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Imperialism

Imperialism is the political theory of the acquisition and maintenance of empires. The term is used to describe the policy of a country in maintaining colonies and dominance over distant lands, regardless of whether the country calls itself an empire.

Imperialists normally hold the belief that the acquisition and maintenance of empires is a positive good, combined with an assumption of cultural or other such superiority inherent to the imperial power. Subjects of imperial and post-imperial governments and those sympathetic to them have often considered imperialism to be an exploitive evil. This view has even been held by the subjects or citizens of the state which holds an imperial sway over other nations or peoples.

Origins of the word "Imperialism" The term imperialism was a new word in the mid-19th century. According to the Oxford English Dictionary (OED), it was first recorded in 1858, to describe Pax Britannica. At this time, imperialism was regarded as a new phenomenon deserving of a new word to describe it.

According to the OED, in 19th Century England, imperialism, was generally used only to describe English policies. However, soon after the invention of the term, imperialism was used in reference to policies of the Roman Empire. In the 20th century, the term has been used to describe the policies of both the Soviet Union and the United States although analytically these differed greatly from each other and from 19th-century imperialism. Furthermore, the term has been expanded to apply, in general, to any historical instance of the aggrandizement of a greater power at the expense of a lesser power.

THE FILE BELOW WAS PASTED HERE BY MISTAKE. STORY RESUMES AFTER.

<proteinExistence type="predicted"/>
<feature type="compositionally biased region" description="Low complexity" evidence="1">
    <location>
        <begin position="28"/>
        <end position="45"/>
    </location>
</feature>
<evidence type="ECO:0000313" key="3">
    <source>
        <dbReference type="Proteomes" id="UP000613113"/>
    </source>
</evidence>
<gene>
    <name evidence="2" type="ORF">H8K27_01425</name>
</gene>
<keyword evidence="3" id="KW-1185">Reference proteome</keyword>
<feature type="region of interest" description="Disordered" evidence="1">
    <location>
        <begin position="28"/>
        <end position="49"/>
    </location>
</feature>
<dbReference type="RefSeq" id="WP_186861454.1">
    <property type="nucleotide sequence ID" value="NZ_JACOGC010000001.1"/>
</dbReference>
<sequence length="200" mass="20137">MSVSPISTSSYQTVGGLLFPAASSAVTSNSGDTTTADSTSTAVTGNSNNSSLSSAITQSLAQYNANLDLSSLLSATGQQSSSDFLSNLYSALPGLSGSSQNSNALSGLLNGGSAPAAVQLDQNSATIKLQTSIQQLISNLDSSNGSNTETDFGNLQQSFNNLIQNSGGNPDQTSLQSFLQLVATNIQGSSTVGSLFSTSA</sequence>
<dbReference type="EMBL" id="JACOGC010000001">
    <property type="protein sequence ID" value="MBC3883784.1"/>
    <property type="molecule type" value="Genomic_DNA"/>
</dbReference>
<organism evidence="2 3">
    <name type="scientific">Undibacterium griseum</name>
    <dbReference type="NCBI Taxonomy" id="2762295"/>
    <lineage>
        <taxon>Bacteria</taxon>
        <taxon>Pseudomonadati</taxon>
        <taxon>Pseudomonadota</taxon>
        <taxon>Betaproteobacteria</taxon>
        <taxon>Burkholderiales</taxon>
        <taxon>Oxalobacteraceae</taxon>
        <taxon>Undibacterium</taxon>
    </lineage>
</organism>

Theories of Imperialism J.A. Hobson, a British liberal writing at the time of the fierce debate on imperialism during the Boer War, observed the spectacle of the 'Scramble for Africa' (see colonialism in Africa[?]) and emphasized changes in European social structures and attitudes as well as capital flow, though his emphasis on the latter seems to have been the most influential and provocative. His so-called accumulation theory suggested that that capitalism suffered from under-consumption due the rise of monopoly capitalism and the resulting concentration of wealth in fewer hands, which apparently gave rise to a misdistribution of purchasing power. Logically, this argument is sound, given the huge impoverished industrial working class then often far too poor to consume the goods produced by an industrialized economy.

Hobson's analysis of capital flight[?] and the rise of mammoth cartels[?] later influenced Lenin in his Imperialism: The Highest Stage of Capitalism, which has become a basis for the modern neo-Marxist and Leninist analysis of imperialism. According to this theory, Capitalism becomes unable to sustain itself from its inevitable collapse in countries where it was long established, and so the Capitalist masters must seek domination over other lands in order to plunder their resources and give them new markets.

Related topics:

See also: Mercantilism, colonialism, Cultural imperialism, Colonization of Africa, Imperialism in Asia, superpowers, client states, Pax Americana, New Imperialism, Media Imperialism



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